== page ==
May 3, 2017 Library to Combine Summer and Fall Youth Reading-Writing Programs
Summer Contest for Rising 5th- and 6th- Graders Kicks Off at Mid-Atlantic Public Libraries
Press Contact: Lola Pyne (202) 707-3128
Public Contact: Bryonna Head (202) 707-3073
Website: A Book That Shaped Me: Letters About Literature
The Library of Congress is combining its two reading and writing programs for young people – A Book That Shaped Me and Letters About Literature. The move will enable the Library to better leverage its resources, to brand the programs more consistently and to encourage greater participation in these long-running programs.
The Library today kicks off its annual summer contest, now titled A Book That Shaped Me: Letters About Literature. The program will still target rising 5th- and 6th-grade students and will be managed in collaboration with libraries in six states as in past years. Winners will be honored at the 2017 National Book Festival, which will take place Saturday, Sept. 2.
Students will be asked to write a letter to their local librarian about a book that shaped their lives. The concept of letter-writing is adapted from the older program, Letters About Literature, which for 25 years has been asking students to write letters to an author whose book they read.
“The two programs have very similar goals – getting kids to read and write about the books they love,” said Carla Hayden, the Librarian of Congress. “This integration will deepen the impact of the programs and enable the Library to market them more effectively.”
The A Book That Shaped Me summer writing contest is administered as part of summer reading programs at participating public libraries in Washington, D.C.; Maryland; Virginia; Delaware; Pennsylvania and West Virginia. Prizes will be awarded and top winners will be invited to present their essays during a special presentation at the 17th Library of Congress National Book Festival, Saturday, Sept. 2 at the Walter E. Washington Convention Center in Washington, D.C. (www.loc.gov/bookfest)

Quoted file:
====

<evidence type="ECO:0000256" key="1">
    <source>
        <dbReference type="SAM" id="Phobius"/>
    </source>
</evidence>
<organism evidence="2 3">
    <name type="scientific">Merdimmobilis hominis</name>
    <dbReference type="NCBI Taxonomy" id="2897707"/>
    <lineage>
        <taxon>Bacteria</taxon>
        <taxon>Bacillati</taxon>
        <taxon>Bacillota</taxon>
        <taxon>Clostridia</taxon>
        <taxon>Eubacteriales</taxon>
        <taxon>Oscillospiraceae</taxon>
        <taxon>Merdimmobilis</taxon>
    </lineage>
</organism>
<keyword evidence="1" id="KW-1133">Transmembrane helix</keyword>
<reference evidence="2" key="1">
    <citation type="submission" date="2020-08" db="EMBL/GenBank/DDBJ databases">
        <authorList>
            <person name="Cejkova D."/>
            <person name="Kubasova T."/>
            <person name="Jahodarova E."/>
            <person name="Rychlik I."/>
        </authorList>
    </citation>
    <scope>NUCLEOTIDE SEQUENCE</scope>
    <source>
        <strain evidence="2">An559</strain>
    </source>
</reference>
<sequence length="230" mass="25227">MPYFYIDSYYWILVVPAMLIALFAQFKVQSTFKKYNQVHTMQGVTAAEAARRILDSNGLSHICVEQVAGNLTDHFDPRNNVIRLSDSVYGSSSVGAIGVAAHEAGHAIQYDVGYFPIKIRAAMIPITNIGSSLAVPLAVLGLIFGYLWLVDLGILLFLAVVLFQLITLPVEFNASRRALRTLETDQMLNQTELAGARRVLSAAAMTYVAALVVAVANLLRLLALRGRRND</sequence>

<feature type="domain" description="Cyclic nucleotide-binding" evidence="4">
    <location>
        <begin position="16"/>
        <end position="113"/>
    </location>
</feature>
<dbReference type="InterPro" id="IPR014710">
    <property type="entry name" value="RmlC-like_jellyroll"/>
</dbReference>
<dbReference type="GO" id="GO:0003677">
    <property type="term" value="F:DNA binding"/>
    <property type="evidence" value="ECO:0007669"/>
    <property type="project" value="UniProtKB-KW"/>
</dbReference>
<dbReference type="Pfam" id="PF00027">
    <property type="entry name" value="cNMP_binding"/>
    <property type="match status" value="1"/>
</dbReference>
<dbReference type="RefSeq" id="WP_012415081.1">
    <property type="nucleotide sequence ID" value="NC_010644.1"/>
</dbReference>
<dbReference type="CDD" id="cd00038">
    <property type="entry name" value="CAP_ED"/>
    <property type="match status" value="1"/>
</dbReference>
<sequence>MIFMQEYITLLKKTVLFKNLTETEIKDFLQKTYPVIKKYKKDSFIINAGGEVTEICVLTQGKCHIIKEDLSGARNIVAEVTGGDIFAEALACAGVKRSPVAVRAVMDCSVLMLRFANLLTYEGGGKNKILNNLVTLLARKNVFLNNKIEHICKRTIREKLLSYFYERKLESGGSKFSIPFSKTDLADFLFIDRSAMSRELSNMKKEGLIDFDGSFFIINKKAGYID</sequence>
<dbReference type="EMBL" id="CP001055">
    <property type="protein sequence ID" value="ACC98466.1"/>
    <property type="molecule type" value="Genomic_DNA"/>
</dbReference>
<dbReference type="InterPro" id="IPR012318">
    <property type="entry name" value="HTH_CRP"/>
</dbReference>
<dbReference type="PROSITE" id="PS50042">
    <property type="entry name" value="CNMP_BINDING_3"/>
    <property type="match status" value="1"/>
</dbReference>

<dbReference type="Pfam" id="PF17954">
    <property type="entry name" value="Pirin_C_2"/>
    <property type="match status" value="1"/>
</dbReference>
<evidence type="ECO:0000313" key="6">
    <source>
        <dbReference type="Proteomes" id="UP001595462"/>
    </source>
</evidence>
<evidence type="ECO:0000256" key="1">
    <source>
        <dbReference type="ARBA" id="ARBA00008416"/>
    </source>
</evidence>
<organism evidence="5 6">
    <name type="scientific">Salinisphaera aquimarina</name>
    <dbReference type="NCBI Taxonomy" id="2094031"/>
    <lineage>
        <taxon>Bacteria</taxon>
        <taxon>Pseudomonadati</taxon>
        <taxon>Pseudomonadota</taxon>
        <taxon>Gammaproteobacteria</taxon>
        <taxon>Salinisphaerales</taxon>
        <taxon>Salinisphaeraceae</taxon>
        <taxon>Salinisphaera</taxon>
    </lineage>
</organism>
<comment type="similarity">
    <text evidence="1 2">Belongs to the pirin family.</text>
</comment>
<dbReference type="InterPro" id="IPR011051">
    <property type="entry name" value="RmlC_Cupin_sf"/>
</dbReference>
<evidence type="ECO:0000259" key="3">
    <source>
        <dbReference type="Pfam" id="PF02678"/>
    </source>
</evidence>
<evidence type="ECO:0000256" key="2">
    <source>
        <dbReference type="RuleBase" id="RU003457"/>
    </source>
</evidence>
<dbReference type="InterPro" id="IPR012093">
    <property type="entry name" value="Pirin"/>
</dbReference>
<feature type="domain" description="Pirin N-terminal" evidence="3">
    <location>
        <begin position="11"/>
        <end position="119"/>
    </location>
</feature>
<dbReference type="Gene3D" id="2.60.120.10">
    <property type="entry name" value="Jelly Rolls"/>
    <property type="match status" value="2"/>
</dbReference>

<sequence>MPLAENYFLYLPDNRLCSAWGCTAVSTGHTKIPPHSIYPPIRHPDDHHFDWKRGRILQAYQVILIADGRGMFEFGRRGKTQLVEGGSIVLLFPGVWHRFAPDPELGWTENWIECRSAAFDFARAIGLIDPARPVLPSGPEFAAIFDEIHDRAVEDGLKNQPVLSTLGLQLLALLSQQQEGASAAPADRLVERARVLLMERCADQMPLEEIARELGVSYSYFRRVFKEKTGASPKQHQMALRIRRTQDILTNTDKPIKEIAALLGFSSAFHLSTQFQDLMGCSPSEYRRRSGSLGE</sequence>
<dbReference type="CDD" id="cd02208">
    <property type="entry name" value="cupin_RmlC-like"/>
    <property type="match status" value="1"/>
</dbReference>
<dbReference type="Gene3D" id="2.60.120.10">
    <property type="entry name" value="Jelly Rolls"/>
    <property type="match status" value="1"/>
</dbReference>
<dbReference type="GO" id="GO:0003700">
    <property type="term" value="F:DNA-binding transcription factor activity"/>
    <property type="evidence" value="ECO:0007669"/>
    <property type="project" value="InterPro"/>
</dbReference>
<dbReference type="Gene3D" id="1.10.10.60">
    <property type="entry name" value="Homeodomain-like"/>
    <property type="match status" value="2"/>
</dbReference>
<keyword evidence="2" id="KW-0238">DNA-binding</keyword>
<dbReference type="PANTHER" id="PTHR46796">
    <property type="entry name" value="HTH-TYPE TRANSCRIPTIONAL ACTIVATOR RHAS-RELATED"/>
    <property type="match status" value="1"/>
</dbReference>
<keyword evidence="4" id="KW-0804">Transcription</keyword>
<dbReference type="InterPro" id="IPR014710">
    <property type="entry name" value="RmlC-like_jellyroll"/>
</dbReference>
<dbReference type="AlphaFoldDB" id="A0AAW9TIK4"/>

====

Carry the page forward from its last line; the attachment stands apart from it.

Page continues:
Students entering 5th and 6th grades in the fall of 2017 are eligible. Letters, focused on a single book, should be one page in length and must be submitted with an entry form, in person, at participating public library locations. The deadline for entries is Saturday, July 8, 2017.
A Book That Shaped Me will award prizes to five finalists and one winner per state, and to three overall grand-prize winners. The 30 finalists will be selected by a panel of scorers comprised of members of the American Association of School Librarians, a division of the American Library Association. The three grand-prize winners will be selected by a panel of judges assembled by the Library of Congress, including educators, children’s authors and Library of Congress staff.
Submission forms are available at the Library of Congress Young Readers Center in Room G-29 of the Thomas Jefferson Building, 10 First St. S.E., Washington, D.C., and at participating public library locations. The list of participating libraries and more information are available at www.loc.gov/bookfest/kids-teachers/booksthatshape/.
Launched in 2012 with DC Public Library, A Book That Shaped Me has since expanded throughout the Mid-Atlantic region with the help of public libraries in Washington, D.C.; Maryland; Virginia; Delaware; Pennsylvania and West Virginia. Nearly 300 public libraries are registered to participate in this, the sixth program year. Public library systems in these states may sign up through May 12, 2017, by contacting [email protected] for program details.
The Library kicked off the 2017 contest as part of Children’s Book Week, a celebration sponsored by the Children's Book Council, which is a reading-promotion partner of the Library of Congress Center for the Book.
The National Book Festival is made possible by the generous support of private and public sector sponsors who share the Library’s commitment to reading and literacy, led by National Book Festival Co-Chairman David M. Rubenstein. Charter Sponsors are the Institute of Museum and Library Services, The James Madison Council, The Washington Post and Wells Fargo; the Patron sponsor is the National Endowment for the Arts; the Contributor-level sponsors are Thomas V. Girardi, Beverly and Lyman Hamilton, the National Endowment for the Humanities and Scholastic Inc.; and, in the Friends category, Candlewick Press, John J. Medveckis and Mensa Education and Research Foundation. Those interested in supporting the National Book Festival can contact the Library at [email protected]
The Library of Congress is the world’s largest library, offering access to the creative record of the United States—and extensive materials from around the world—both on-site and online. It is the main research arm of the U.S. Congress and the home of the U.S. Copyright Office. Explore collections, reference services and other programs and plan a visit at loc.gov; access the official site for U.S. federal legislative information at congress.gov; and register creative works of authorship at copyright.gov.